This work may not be copied, distributed, displayed, published, reproduced, transmitted, modified, posted, sold, licensed, or used for commercial purposes. By downloading this file, you are agreeing to the publisher’s Terms & Conditions.

Original Articles

Efficacy and Safety of Pregabalin in the Treatment of Generalized Anxiety Disorder: A 6-Week, Multicenter, Randomized, Double-Blind, Placebo-Controlled Comparison of Pregabalin and Venlafaxine

Stuart A. Montgomery, MD; Kathy Tobias, MD; Gwen L. Zornberg, MD, ScD; Siegfried Kasper, MD, PhD; and Atul C. Pande, MD

Published: May 15, 2006

Article Abstract

Objective: Pregabalin has demonstrated robust, rapid efficacy in reducing symptoms of generalized anxiety disorder (GAD) in 4 placebo-controlled clinical trials. The current study compared the efficacy and safety of pregabalin and venlafaxine in patients diagnosed with moderate to severe GAD.

Method: The study was conducted from December 21, 1999, to July 31, 2001. Outpatients (N = 421) in primary care or psychiatry settings meeting DSM-IV criteria for GAD were randomly assigned to 6 weeks of double-blind treatment with pregabalin 400 or 600 mg/day, venlafaxine 75 mg/day, or placebo. The primary analysis was change in Hamilton Rating Scale for Anxiety (HAM-A) total score from baseline to last-observation-carried-forward (LOCF) endpoint. Secondary analyses included the change in HAM-A psychic (emotional) and somatic (physical) factor scores, significant improvement at week 1, and week 1 improvement sustained at every visit through endpoint.

Results: Pregabalin at both dosages (400 mg/day, p = .008; 600 mg/day, p = .03) and venlafaxine (p = .03) produced significantly greater improvement in HAM-A total score at LOCF endpoint than did placebo. Only the pregabalin 400-mg/day treatment group experienced significant improvement in all a priori primary and secondary efficacy measures. Pregabalin in both dosage treatment groups (400 mg/day, p < .01; 600 mg/day, p < .001) significantly improved HAM-A total score at week 1, with significant improvement through LOCF endpoint. Statistically significant improvement began at week 2 for venlafaxine. Discontinuation rates due to associated adverse events were greatest in the venlafaxine treatment group: venlafaxine, 20.4%; pregabalin 400 mg/day, 6.2%; pregabalin 600 mg/day, 13.6%; placebo, 9.9%.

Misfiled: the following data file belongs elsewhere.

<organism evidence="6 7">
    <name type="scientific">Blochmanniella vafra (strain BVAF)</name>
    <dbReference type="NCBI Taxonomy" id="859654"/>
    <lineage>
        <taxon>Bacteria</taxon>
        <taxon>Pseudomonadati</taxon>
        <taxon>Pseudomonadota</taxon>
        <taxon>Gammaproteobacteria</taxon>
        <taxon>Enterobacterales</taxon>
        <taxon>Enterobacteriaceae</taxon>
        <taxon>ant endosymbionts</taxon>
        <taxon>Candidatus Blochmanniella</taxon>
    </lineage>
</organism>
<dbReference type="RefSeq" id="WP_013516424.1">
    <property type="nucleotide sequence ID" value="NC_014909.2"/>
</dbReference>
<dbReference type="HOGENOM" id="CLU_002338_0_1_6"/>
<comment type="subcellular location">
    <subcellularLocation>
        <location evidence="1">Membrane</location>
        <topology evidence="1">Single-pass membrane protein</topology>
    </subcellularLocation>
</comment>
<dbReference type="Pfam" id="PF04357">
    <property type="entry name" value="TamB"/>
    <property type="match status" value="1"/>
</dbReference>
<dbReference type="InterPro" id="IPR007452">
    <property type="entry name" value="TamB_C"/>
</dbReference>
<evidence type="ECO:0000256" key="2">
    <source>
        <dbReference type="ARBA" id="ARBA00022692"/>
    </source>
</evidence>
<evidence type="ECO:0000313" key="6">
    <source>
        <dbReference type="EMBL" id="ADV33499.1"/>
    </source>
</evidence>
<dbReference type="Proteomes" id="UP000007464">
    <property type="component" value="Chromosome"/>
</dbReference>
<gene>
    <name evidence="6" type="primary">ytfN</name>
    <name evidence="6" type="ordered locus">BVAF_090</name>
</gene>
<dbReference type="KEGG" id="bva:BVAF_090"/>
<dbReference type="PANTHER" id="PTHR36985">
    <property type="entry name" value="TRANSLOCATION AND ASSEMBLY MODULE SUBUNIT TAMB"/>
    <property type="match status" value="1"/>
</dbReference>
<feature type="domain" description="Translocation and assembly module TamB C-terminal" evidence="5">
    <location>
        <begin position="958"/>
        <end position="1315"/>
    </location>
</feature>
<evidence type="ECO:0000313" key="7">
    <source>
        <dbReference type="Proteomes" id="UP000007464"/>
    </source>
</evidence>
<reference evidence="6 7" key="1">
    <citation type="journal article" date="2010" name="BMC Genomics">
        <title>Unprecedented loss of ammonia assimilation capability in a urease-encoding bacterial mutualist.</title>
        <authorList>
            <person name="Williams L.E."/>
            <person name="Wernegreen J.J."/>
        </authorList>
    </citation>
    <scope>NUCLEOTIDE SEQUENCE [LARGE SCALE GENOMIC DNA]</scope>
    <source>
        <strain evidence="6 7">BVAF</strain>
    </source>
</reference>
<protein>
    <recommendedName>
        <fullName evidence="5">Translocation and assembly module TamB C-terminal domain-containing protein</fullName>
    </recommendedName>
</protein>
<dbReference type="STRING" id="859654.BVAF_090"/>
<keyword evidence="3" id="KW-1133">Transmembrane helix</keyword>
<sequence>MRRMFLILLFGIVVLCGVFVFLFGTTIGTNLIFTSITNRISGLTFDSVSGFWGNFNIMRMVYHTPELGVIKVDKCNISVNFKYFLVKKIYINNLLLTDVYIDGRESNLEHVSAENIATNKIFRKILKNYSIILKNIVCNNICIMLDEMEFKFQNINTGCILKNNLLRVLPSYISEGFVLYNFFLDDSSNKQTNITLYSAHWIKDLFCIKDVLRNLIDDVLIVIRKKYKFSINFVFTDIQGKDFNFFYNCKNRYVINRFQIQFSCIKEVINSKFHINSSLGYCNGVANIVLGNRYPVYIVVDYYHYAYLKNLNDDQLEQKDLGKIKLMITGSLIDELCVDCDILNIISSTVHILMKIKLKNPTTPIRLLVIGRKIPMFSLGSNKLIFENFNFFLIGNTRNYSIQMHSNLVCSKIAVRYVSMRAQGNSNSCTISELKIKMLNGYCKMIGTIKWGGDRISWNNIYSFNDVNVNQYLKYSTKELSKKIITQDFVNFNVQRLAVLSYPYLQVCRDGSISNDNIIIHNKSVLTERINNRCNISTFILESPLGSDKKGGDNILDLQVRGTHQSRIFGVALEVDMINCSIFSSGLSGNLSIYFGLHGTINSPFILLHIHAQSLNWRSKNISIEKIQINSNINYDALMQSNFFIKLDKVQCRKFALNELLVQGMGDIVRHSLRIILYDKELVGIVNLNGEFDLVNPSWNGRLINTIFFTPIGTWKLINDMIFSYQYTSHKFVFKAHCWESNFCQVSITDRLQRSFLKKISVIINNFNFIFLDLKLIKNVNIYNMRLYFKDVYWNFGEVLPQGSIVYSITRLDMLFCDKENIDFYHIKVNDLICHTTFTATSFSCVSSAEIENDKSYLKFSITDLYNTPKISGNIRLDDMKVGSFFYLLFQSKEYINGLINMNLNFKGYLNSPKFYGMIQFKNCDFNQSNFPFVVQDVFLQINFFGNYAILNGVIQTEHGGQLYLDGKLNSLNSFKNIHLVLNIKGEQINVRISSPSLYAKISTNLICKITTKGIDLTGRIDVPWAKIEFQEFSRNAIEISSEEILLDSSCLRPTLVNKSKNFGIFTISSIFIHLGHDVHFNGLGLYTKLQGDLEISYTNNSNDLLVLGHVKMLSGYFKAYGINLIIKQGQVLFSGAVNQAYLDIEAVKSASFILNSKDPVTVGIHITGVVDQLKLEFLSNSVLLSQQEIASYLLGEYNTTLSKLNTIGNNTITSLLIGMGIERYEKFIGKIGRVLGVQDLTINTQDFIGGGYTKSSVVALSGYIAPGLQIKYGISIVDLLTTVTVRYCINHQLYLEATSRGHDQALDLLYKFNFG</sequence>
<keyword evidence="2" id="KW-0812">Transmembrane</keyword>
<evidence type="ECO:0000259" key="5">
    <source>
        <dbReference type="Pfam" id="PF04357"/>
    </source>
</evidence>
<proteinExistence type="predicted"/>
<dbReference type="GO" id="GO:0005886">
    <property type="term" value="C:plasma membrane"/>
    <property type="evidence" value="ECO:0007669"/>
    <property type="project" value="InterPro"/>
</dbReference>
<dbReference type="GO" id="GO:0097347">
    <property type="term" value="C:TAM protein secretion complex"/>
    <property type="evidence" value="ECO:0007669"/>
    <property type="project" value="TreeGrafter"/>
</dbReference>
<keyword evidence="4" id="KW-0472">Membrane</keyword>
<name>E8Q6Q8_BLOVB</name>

Conclusion: Pregabalin was safe, well tolerated, and rapidly efficacious across the physical-somatic as well as the emotional symptoms of GAD in the majority of patients studied in primary care and psychiatric settings.

Volume: 67

Quick Links: Anxiety

Continue Reading…

Subscribe to read the entire article

$40.00

Buy this Article as a PDF

Sign-up to stay
up-to-date today!

SUBSCRIBE

Already registered? Sign In

Clinical and Practical Psychopharmacology

Skeletal and Dental Fractures Associated With Electroconvulsive Therapy

Recent data suggest the risk of skeletal or dental fracture with ECT may be as low as...

Read More...